A wimpy gifting

Pastor Charles was talking about how each Christian has at least one gift from God, and how we all need to use our gift to help out in the church. As I was listening to the sermon, I realized I must have the gift of criticizing.

The church really needs someone to whip everyone into shape, so immediately after the service I marched off to let Sister Winnie know that as the cleaning lady for the church, she was doing a very poor job. I pointed out a certain area that she had left dusty and disorganized from Saturday.

She broke out in tears, but no matter. I went off quickly to tell Elder Eli that his Sunday School teaching was particularly boring and that he ought to add more jokes into it. I turned my back on him eager to continue using my gifting from God. I found Walter and told him his tie did not go with his pants. Timothy was right there listening, so I finally told him that the way he laughs annoys a lot of people in church, and that he should learn how to laugh like a normal human being.

He turned red with anger, but, hey, the truth hurts, right? I was looking for Sister Martha to tell her to stop judging others when my dad caught up with me and pulled me out to the car by my arm. He gave a big lecture about not hurting people’s feelings. But I told him that I was just exercising my gifting. He was pretty mad at me.

So, here I am, trying to figure out where I went wrong. Boy, just when you try to do something right, everyone doesn’t know how to appreciate you. Here’s what I say: A prophet is not without honor except in his own household.

19 responses to “A wimpy gifting

  1. I sure hope this was in jest!

  2. thanks for the post. my gifting is cynicism 😉

  3. The crowds loved Jesus, but the Pharisees did not. So should he have given up his mission to save us because not everyone accepted him; no, of course not.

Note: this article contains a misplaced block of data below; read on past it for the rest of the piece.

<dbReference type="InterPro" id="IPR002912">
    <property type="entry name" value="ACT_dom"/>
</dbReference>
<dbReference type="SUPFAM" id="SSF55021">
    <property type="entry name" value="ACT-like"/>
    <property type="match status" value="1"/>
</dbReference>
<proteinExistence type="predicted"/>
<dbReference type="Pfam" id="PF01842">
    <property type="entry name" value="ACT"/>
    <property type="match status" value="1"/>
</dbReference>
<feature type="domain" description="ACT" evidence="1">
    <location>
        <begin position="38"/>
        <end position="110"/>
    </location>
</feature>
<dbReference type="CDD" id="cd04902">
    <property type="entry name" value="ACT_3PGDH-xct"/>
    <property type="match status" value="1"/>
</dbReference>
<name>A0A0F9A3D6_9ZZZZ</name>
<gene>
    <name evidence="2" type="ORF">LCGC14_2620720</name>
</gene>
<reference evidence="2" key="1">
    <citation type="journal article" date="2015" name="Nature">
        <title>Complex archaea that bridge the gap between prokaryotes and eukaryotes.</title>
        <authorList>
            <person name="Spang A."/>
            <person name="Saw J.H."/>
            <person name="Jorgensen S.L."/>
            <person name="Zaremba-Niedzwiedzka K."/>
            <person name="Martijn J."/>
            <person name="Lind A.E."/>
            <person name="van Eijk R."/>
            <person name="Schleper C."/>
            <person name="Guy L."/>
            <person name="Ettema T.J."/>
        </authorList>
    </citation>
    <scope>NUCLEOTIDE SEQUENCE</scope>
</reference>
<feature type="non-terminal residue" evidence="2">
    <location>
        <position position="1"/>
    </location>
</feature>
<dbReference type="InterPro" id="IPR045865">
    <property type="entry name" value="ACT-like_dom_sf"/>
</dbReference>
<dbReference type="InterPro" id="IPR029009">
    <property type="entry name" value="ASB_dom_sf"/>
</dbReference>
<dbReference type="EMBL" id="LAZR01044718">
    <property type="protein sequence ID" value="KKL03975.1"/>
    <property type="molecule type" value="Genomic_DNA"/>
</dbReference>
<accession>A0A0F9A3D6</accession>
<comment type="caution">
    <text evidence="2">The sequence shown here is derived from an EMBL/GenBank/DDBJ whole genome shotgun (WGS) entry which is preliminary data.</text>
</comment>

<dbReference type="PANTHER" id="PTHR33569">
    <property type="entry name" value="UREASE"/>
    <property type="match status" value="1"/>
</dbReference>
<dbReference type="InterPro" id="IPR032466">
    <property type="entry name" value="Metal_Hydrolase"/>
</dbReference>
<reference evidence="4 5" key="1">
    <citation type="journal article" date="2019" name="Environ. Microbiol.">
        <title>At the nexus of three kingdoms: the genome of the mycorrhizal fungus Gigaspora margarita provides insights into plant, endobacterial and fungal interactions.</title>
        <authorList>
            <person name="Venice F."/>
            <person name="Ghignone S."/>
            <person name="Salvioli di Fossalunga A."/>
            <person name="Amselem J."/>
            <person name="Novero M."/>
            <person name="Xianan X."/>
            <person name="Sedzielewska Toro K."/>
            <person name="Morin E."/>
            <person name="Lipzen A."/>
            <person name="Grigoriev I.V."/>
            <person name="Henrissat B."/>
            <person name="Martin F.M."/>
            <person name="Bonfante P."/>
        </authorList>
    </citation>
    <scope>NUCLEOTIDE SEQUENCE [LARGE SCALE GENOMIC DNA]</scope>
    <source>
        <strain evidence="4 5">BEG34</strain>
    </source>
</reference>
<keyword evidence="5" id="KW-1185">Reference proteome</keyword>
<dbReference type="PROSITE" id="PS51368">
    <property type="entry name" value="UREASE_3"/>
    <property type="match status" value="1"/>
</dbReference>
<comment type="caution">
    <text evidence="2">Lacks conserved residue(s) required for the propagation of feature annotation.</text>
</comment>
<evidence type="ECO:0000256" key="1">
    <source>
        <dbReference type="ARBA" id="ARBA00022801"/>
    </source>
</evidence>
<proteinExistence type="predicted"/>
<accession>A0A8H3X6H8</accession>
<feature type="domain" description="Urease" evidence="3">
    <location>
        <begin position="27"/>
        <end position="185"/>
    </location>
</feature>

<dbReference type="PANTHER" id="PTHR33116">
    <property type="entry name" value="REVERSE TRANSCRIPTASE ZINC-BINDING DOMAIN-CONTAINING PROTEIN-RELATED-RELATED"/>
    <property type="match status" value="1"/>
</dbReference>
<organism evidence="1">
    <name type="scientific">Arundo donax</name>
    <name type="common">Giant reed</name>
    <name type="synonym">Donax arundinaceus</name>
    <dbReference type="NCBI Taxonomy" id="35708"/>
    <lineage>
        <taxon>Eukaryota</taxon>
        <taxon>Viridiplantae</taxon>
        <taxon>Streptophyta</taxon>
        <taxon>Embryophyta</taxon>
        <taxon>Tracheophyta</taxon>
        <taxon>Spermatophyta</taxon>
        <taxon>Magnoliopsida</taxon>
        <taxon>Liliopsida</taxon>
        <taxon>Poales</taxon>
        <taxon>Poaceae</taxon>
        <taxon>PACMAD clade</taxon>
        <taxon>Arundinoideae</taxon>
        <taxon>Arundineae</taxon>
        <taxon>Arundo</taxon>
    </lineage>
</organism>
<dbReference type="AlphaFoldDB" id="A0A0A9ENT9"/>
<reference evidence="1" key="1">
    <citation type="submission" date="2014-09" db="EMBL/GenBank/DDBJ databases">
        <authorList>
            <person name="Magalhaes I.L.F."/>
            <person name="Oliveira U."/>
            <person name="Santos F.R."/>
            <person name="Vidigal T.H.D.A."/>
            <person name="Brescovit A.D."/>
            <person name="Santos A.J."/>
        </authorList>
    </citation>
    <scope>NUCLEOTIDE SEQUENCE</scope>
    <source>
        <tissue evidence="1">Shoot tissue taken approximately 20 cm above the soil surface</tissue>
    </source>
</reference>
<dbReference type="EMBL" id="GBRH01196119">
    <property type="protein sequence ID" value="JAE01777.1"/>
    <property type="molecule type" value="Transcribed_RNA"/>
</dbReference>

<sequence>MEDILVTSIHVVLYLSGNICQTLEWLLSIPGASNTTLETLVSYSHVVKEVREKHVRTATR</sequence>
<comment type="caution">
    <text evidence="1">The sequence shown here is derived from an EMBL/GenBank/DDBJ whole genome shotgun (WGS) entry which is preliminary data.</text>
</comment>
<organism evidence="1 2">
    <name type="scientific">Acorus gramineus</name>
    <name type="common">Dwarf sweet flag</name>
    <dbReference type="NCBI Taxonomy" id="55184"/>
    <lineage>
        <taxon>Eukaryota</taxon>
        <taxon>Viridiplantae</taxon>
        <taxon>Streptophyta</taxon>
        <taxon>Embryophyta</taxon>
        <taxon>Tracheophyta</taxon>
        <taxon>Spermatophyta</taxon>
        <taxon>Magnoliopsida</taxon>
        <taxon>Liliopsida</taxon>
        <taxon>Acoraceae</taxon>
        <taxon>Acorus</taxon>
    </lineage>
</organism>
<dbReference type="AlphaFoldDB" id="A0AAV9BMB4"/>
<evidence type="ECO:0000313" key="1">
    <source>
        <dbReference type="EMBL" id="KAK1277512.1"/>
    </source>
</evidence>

Yes, it hurts when this happens and our emotions are involved. But God has set before each of us the duty to do what he asks of us if we are Christians. I lost a lot of friends when I became a Christian but I also gained a lot of friends. We have to keep going for God regardless of what people say. That is a tool of the enemy to discourage us and make us quit. So we have a choice, either give up when people assail us with comments or go on with God and are blessed.
    How you express yourself to family requires proper wording. If your wife returns from the hairdresser with the worse hair-do you’ve ever seen and asks “What do you thing”, responding in a negative fashion is not a good idea.
    There is a thin line between telling the truth and brutal frankness. Rather than attacking the obvious, soften your reply; “the hair-do takes away from your beauty sweetie.”
    Disparaging remarks must be put across with the knowledge that you also are a sinner, Christ was not. Discuss the issue with one other person present in an atmosphere devoid of anger.
    Being corrected by a young family member is the most troublesome. Remember that longevity, in and of itself, does not insure correctness. Older Christians must be open to critical remarks; it is called acceptance. Younger Christians must first be wounded, that is how emotional calluses are formed.

  4. I laughed out loud! Great post. You made your point.

  5. Yes, I was giggling too. Too funny…my son is currently reading all the whimpy kids books. I love your analogies from this. I think I need to have a chat with my son…ha ha!!

  6. Made my day. I had a good laugh.

  7. Good one. Just don’t make me touch the cheese…

  8. Very entertaining! Also made me think. I’ve been guilty of thinking in my head with that “gift”, none of us are exempt, regardless or our age. Great idea on the book!

  9. The irony and satire in this post come through very well. Very clever take on this matter. Interestingly, the post and the character have the same intentions and motivations, yet different approaches, which further illustrates (without overtly stating) that we must indeed mind the tongue, even if we cannot tame it. Well done.

  10. Good one. This reminds us that criticism is a gift but to be used to build the person up and not to tear them down. Thanks for sharing.

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